Mike Hudema sur Twitter : "The #Solar Revolution is unstoppable but let's speed its coming! #climate #cdnpoli #cop22. The Solar Energy Revolution: Past the Point of No Return. A robotic cleaner washes SunPower solar panels.
Source: SunPower. When the SunShot Initiative was launched by the U.S. Department of Energy in 2011, even I thought it was a little crazy to think the goal of $1-per-watt solar energy was within reach. In this article from April 2011, I said that $1 per watt by 2017 had a "fighting chance" at best, but it was a long way off at the time. Last weekend, First Solar's (NASDAQ:FSLR) CEO Jim Hughes said that $1 per watt is not only on the horizon, but is less than two years away. Past the point of no return The progress in reducing the cost of solar energy shouldn't be lost on anyone. According to GTM Research, the cost of utility-scale solar projects has fallen 67% in the past five years; $1 per watt would be another 44% in the next couple of years.
Data source: GTM Research. The resulting cost structure is leading to highly competitive prices for solar energy versus fossil fuels. Source: GTM Research. Forget the iPhone 6. Mike Hudema sur Twitter : "#Drought-hit countries turn to #solar: #climate #solutions #greenjobs #energy. Drought-hit countries turn to solar panels in times of scarcity. Rooftop panels will supplement solar farms like this one in Gansu province. — Reuters picTOKYO, June 12 — From a distance, they almost look like a massive mosaic swimming-pool cover.
They are photovoltaic panels, half-millimeter thick silicon wafers that are erected over reservoirs. Their function: Generate power while also conserving water. For years, the technology was just a niche product. Now, with drought concerns growing in many places across the planet, it’s showing signs of taking off. In parched parts of California and Australia, as well as in Japan, where cramped living conditions put land at a premium, the panels can increasingly be seen dotting the water. While still representing less than 1 per cent of the power generated by all solar installations today, up from about zero a few years ago, Infratech anticipates much more growth in demand for the floating panels — on reservoirs and even above hydro dams — as global temperatures rise.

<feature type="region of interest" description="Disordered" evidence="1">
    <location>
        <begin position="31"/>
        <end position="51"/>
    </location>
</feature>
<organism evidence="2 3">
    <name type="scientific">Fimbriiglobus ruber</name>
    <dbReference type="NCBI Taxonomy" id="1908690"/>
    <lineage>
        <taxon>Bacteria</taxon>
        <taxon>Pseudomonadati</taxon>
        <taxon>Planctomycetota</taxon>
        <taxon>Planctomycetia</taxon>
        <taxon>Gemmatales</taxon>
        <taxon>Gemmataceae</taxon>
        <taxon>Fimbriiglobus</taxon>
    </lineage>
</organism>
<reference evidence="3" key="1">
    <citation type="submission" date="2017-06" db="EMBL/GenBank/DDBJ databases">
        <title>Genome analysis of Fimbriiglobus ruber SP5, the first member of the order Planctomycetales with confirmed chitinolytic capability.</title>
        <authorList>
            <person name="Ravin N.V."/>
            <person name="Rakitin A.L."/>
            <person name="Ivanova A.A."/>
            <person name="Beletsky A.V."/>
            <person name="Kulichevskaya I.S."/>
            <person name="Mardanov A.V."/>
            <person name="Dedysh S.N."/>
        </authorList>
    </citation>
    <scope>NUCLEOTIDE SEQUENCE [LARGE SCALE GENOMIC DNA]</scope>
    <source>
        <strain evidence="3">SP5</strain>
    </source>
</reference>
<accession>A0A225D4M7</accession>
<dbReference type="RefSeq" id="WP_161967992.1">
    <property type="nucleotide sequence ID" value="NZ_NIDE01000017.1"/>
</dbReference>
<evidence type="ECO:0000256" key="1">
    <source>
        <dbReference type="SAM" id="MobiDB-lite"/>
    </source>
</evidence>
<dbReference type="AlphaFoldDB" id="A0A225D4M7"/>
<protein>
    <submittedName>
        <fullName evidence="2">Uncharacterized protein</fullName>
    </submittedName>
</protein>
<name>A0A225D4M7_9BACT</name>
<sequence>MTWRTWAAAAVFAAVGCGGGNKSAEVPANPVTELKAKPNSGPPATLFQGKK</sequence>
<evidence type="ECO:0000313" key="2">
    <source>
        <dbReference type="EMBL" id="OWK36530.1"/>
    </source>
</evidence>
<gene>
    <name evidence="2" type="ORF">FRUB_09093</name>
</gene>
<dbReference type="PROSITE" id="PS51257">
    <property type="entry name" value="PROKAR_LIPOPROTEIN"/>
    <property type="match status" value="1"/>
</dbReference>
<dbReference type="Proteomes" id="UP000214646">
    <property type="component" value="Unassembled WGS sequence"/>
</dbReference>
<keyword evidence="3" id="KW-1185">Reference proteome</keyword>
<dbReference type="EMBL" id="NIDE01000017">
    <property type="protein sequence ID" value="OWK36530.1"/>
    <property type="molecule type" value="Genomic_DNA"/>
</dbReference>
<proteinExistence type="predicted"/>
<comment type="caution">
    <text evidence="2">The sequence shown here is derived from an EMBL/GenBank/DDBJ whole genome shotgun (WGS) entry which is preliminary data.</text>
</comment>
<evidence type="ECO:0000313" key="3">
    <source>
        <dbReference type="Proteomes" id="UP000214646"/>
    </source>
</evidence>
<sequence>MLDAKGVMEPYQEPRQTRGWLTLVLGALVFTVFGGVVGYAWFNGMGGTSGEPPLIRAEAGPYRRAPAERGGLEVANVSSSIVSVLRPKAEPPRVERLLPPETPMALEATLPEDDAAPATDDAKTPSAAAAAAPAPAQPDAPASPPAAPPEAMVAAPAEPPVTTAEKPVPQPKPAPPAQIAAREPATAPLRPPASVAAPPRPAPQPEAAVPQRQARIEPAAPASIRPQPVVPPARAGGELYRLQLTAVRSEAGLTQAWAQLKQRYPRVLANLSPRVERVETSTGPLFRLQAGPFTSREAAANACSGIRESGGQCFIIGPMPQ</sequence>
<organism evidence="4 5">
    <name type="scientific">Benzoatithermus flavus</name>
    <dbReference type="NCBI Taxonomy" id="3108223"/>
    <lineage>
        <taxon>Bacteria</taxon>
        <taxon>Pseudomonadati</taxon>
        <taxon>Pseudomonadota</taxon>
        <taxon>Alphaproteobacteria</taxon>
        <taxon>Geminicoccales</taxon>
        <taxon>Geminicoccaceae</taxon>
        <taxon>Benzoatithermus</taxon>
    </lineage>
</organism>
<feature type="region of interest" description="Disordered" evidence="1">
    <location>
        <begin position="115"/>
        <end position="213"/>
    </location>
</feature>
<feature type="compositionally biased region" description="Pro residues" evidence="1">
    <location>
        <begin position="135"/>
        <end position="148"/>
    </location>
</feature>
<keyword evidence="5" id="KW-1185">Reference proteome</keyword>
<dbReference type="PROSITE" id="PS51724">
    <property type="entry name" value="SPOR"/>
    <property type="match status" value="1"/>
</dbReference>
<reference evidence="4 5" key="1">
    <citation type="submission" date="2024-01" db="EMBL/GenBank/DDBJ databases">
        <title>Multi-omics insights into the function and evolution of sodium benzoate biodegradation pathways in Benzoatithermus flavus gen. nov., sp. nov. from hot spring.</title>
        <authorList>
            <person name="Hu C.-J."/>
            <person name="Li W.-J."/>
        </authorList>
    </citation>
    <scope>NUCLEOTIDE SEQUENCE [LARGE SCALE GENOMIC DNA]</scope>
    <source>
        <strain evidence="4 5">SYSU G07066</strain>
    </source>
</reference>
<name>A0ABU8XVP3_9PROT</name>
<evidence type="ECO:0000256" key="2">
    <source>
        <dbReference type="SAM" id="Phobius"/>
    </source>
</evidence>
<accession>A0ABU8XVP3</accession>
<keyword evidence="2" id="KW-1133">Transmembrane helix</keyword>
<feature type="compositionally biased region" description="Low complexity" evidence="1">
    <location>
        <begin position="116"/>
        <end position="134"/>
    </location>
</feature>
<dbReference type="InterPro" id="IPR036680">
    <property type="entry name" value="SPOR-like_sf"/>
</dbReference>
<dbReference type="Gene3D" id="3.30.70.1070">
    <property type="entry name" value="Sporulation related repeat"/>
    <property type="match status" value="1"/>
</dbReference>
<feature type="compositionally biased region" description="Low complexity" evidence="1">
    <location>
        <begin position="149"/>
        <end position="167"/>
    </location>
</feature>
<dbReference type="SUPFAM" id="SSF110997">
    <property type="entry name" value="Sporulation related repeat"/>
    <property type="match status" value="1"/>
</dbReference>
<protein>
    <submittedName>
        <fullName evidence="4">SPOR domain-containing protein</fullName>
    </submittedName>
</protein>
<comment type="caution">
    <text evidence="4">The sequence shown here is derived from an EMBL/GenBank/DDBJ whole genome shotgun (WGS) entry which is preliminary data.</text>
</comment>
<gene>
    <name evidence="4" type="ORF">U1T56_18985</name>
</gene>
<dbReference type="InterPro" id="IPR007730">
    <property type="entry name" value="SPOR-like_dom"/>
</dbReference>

Higher cost Japan, Mexico Electricity source. 10 Innovations in Wind Power. Wind-power collaborative WindPlus is also working on the anchoring issue.
In this case, though, the turbine keeps its horizontal axis, like you see on most land-based structures; the big development here is a support system called WindFloat. WindFloat is a semi-submersible platform held in place by a drag-embedment anchor. In drag embedment, there's no construction at the seafloor. Instead, an anchor is dragged along the floor until it embeds itself at the desired depth. SolarLeaf – bioreactor façade. First façade system in the world to cultivate micro-algae to generate heat and biomass as renewable energy sources.
Structural glass photobioreactors used as external cladding elements and dynamic shading devices. Fully integrated in the house´s building services system to harvest, distribute, store and use the solar thermal heat on site. Unveiled in a pilot project at the International Building Exhibition (IBA) in Hamburg in 2013, the world´s first bio-reactive façade generates renewable energy from algal biomass and solar thermal heat. The integrated system, which is suitable for both new and existing buildings, was developed collaboratively by Strategic Science Consult of Germany (SSC), Colt International and Arup. The biomass and heat generated by the façade are transported by a closed loop system to the building’s energy management centre, where the biomass is harvested through floatation and the heat by a heat exchanger.